Pour and scrape the batter into the prepared pan and shake the pan lightly from side to side to level the top. Bake the cake on the lower-third level rack of a 275-degree oven for about 2 hours or until a toothpick inserted in the cake emerges clean but still has a slightly sticky residue. Cool the cake in the pan on a wire rack for 15 minutes. Gently loosen the cake from the sides of the pan with a thin palette knife, then carefully invert onto another rack. Invert again to cool rightside up.

Wrap up the cooled cake in a double thickness of fine-meshed cheesecloth sprinkled with extra dark rum. Store the cake in an airtight container in a cool place.

Several hours before serving, glaze the cake with apple jelly glaze, if desired, and decorate the top of the cake with additional whole fruits and nuts. APPLE JELLY GLAZE (Makes about 1 1/4 cups)

The flavor of apple in a glaze brings out the fruity taste of apricots, raisins, and peaches, and combines well with ginger, nutmeg, and cinnamon.

1 1/4 cups apple jelly

2 tablespoons lemon juice, strained

Heat the jelly in a small heavy saucepan over low heat until it dissolves. Stir in the lemon juice and bring to the boil. Remove the glaze from the heat, and while hot, apply over the surface of the fruitcake with a wide paint brush.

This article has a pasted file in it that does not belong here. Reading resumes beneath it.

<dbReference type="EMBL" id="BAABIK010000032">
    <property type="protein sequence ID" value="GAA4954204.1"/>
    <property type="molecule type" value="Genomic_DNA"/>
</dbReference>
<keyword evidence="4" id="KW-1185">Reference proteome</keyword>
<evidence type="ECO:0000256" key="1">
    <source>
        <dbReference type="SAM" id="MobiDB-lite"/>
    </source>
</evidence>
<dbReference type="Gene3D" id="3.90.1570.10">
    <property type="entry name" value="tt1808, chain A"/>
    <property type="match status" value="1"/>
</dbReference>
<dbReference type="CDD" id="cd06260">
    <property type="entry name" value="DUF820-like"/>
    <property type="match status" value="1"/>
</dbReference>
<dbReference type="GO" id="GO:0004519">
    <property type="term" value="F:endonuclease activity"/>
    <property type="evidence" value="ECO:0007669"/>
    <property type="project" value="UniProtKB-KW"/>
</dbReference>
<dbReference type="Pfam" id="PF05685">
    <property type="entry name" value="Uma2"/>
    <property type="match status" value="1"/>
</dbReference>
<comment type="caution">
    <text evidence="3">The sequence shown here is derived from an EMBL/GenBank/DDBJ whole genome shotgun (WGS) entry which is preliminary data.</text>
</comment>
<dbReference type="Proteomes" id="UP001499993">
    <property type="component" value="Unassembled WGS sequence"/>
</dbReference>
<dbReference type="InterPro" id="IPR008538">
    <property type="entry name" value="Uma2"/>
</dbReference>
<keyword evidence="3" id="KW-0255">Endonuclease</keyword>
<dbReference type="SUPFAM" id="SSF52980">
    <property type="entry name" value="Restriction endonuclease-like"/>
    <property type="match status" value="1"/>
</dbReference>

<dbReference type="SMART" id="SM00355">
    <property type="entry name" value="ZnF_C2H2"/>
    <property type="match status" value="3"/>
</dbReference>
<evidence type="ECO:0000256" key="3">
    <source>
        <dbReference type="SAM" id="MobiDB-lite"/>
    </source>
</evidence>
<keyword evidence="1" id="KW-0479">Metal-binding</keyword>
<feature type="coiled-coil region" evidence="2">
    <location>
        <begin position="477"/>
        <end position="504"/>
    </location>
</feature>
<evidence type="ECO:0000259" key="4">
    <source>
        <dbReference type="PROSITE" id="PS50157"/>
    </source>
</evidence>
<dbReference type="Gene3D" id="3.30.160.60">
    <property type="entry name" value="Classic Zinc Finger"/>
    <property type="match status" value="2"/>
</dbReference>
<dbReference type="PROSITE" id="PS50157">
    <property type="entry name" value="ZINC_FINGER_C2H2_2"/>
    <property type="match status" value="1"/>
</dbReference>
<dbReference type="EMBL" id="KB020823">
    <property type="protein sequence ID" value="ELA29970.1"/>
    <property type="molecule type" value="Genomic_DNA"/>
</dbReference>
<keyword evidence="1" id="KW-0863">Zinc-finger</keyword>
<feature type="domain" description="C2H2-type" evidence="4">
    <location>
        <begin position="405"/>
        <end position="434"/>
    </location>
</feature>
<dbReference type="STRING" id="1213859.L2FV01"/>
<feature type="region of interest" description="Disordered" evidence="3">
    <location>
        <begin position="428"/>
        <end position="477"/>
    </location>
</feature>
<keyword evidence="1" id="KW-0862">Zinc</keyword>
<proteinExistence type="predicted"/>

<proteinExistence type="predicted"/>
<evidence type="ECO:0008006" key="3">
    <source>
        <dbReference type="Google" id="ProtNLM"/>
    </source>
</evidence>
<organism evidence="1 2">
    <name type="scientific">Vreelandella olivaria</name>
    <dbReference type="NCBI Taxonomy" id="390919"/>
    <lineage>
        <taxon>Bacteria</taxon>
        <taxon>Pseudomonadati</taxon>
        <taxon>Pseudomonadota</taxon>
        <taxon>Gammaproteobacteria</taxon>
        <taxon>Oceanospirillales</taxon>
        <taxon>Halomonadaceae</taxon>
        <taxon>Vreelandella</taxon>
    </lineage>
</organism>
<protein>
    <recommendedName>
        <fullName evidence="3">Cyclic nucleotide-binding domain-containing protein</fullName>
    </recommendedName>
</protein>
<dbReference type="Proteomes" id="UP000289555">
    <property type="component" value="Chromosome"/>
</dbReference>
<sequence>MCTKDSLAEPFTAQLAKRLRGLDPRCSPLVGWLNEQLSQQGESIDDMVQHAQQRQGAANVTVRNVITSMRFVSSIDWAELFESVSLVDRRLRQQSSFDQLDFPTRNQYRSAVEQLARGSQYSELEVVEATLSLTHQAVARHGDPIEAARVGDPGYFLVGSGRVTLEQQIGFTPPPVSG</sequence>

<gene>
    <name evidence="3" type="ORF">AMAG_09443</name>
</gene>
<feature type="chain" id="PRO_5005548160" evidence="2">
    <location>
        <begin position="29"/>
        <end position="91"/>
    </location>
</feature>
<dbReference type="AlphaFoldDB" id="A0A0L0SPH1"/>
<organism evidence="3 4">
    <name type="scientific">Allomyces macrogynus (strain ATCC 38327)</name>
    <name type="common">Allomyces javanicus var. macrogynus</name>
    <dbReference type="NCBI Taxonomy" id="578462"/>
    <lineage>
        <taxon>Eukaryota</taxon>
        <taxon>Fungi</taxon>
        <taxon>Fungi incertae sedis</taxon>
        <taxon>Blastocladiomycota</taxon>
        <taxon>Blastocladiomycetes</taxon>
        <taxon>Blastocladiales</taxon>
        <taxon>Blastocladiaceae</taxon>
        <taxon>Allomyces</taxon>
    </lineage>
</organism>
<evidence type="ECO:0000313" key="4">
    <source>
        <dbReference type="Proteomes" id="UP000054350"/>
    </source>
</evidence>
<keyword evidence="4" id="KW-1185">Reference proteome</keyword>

While the glaze is still warm and has not yet begun to set, firmly place pieces of dried fruit or nuts on the cake for decoration. SPICED NUT FRUITCAKE (Makes one 10-inch tube cake)

Whenever friends bestow a generous gift basket of mixed nuts, remember this fruitcake, which makes use of them in an attractive way. The taste of the nuts is deepened by the spices and the dark rum.

FOR THE FRUIT AND SOAKING MIXTURE:

1 1/2 cups walnuts, coarsely chopped

1 1/2 cups pecans, coarsely chopped

1 1/2 cups blanched almonds, lightly toasted and coarsely chopped

1/2 cup coarsely chopped unsalted macadamia nuts

1/2 cup coarsely chopped brazil nuts

2 cups seeded dark raisins

1/2 cup dark rum, preferably Barbados rum

FOR THE CAKE BATTER:

3 cups sifted all-purpose flour, preferably unbleached

1 1/2 teaspoons baking powder

1/4 teaspoon baking soda

1 tablespoon cinnamon

1/2 teaspoon nutmeg

1/2 teaspoon ground ginger

1/4 teaspoon allspice

3/4 teaspoon salt

1 1/2 cups ( 3/4 pound) unsalted butter, softened at room temperature

1 1/2 cups granulated sugar

1/4 cup dark brown sugar, firmly packed

5 jumbo eggs, at room temperature

1 tablespoon pure vanilla extract

1/2 teaspoon pure almond extract

In a large bowl, preferably of glazed earthenware or glass, combine the walnuts, pecans, almonds, macadamias, brazils and raisins. Pour over the rum and toss well. Loosely cover the bowl and let stand for 6 hours or overnight.